November 4, 1997
Mike, and Janet Shannon are celebrating their 25th anniversary as operators of the Foster Corner Drug Store on the east side of the square, and I join in congratulating them on this special occasion. They have been fine additions to our community in many ways since coming here from Ada in 1972. Besides their dedication to business interests, they have been faithful workers in civic endeavors, their church, and other aspects of life in Perry America. Mike has even sat in as trombonist for the pit band in several Stagecoach Community Theatre productions. They are, indeed, very good citizens, and we are pleased to have them as residents here.
The Shannons are perpetuating a record of community service that began with their predecessors as operators of Foster's Corner Drug. The business, a venerable Perry institution, was here before Mike or Janet Shannon were born. It was established by the late Ralph Foster Sr., whose pioneer roots were valid and very deep in the Cherokee Strip. After his death, the store was operated by his younger son, Woody, until his own untimely death. The Shannons came here following that sad event.
Ralph Sr.'s older son, Ralph Jr., made a name for himself as a strapping All-American football lineman at Oklahoma A&M College (now OSU) after starring for the Perry Maroons in the 1930s. Following World War II military service, Ralph Jr. returned to A&M and later was a member of the Chicago Cardinals team in the National Football League. The Cardinals eventually moved to St. Louis and the franchise is now in Arizona. Ralph Jr. lives in retirement in Stillwater but one of his sons, Doug Foster, is a teacher in the Perry school system. As I have mentioned on numerous occasions previously, Ralph Sr. was a contemporary of my dad when our family operated the City Drug Store on the north side of the square in the building now occupied by Roy Kendrick's Cherokee Strip Antique Mall. The Fosters have been family friends for as far back as I can remember.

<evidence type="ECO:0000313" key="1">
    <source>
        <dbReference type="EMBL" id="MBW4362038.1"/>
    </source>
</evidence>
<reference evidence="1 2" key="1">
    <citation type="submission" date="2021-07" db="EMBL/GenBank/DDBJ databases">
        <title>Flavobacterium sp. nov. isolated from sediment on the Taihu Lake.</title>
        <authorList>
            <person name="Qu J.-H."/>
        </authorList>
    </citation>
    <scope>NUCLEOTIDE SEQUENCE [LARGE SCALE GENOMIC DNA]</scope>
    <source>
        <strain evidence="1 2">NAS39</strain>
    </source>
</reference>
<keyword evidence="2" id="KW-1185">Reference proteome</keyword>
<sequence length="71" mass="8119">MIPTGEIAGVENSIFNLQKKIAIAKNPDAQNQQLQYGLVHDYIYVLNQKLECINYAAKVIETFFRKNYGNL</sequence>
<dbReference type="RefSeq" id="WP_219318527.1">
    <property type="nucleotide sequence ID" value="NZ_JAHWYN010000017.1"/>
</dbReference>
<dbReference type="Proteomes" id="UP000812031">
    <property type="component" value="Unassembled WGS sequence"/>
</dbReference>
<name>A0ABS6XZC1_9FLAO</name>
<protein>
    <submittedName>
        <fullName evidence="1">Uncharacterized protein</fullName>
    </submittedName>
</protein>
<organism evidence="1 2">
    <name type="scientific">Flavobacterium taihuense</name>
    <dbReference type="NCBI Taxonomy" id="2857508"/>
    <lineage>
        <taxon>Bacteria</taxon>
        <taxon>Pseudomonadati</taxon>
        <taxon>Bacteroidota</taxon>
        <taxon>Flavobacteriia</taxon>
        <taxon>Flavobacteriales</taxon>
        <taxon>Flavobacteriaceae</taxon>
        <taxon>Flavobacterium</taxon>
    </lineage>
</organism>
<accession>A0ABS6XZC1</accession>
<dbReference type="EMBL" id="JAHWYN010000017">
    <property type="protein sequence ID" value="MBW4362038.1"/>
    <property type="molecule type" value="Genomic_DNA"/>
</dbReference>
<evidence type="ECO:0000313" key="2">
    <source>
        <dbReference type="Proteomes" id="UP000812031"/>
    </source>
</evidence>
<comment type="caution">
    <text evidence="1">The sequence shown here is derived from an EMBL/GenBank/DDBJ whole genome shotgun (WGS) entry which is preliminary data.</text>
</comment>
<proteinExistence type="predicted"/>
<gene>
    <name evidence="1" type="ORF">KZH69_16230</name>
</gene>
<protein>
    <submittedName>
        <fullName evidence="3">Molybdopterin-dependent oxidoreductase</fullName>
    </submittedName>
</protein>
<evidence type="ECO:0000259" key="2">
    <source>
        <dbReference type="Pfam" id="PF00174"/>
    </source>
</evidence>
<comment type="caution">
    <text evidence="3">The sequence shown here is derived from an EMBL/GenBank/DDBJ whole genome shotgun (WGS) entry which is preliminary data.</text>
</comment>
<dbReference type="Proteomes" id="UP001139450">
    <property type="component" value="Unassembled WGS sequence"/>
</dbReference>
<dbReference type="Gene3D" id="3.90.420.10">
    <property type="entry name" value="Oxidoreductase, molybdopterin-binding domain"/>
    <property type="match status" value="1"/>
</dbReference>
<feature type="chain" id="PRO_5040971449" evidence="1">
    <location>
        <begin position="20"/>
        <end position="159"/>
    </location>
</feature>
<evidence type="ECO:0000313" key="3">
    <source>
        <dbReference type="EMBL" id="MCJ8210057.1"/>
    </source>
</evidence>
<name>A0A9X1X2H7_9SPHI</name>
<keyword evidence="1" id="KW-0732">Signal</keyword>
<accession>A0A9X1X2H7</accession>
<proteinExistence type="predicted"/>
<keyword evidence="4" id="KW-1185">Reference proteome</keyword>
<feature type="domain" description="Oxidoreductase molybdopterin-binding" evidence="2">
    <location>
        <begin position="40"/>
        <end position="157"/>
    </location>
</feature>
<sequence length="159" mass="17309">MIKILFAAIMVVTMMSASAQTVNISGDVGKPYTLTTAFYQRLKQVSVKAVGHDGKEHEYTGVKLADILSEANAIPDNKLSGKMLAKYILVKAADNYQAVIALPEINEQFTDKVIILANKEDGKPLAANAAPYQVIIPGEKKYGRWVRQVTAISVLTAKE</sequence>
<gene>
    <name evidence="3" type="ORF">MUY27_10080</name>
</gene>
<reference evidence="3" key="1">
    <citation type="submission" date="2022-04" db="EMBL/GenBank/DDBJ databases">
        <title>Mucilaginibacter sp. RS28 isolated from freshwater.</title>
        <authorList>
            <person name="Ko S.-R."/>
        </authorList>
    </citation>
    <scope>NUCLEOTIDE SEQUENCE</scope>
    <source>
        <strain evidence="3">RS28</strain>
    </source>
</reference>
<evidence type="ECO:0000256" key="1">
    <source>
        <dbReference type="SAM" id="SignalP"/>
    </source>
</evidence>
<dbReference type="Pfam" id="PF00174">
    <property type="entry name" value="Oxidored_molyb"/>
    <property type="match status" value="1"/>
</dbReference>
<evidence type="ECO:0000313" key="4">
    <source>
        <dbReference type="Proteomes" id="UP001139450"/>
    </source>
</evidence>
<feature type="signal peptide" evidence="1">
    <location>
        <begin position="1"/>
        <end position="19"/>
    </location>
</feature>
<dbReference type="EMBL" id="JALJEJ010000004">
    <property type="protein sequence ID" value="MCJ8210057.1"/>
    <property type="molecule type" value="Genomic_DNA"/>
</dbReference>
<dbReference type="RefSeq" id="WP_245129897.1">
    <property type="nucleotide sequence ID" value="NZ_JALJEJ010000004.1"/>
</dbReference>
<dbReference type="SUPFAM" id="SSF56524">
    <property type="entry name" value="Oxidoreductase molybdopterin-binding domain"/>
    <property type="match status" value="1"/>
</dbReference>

When the Foster sons were playing football at PHS, Ralph Sr. had a local artist create a poster-size season schedule to show the scores of each game, year by year, and these were prominently displayed above the fountain in the drug store during the season. Mike still has most of those carefully stored and they should be considered more valuable as memorabilia as time goes by. Back in the '30s, the Fosters started a tradition of presenting each high school Maroon squad member with a small gold or silver football to wear on the key chains that were in vogue then. Gold balls were given in years when the Maroons won their first conference title; silver balls were given in other years. The tiny footballs were engraved with the year of presentation, but in later years they became unavailable when the original source quit making them. Jay Williams of the Sport Shak has tried, unsuccessfully, to find another source in hopes of reviving the tradition.
Another Foster contribution to the nurture of local sports fans was his innovative World Series scoreboard. The device, about the size of a small billboard, was suspended about eight feet in the air from the exterior north wall of the drug store. It was animated by electric lights which showed the progress of runners on the diamond. It contained about as much information as the voguish Jumbotron scoreboards now being hoisted at football fields of the more affluent schools throughout the land. The Foster scoreboard was updated each inning by someone standing on a step ladder who received his information from the radio broadcasts or from Western Union. In those pre-TV days, hundreds of local citizens gathered on the north side of Foster's Drug Store to "watch" each World Series game. They cheered or groaned, depending on what their favorite team was doing, with every pitch, fly ball or run. All games were played in daylight back then.
George Foster, an early-day sheriff in Noble county and later a deputy U.S. marshal, was the father of Ralph Foster Sr. The story of the Foster family at the time of the Cherokee Strip run in 1893 is interesting, as are all other accounts of life in that era, and Ralph Jr. recently took the time to share with me a few recollections of his grandfather, and I'd like to pass them along to you. Watch for the rest of this story in a subsequent column.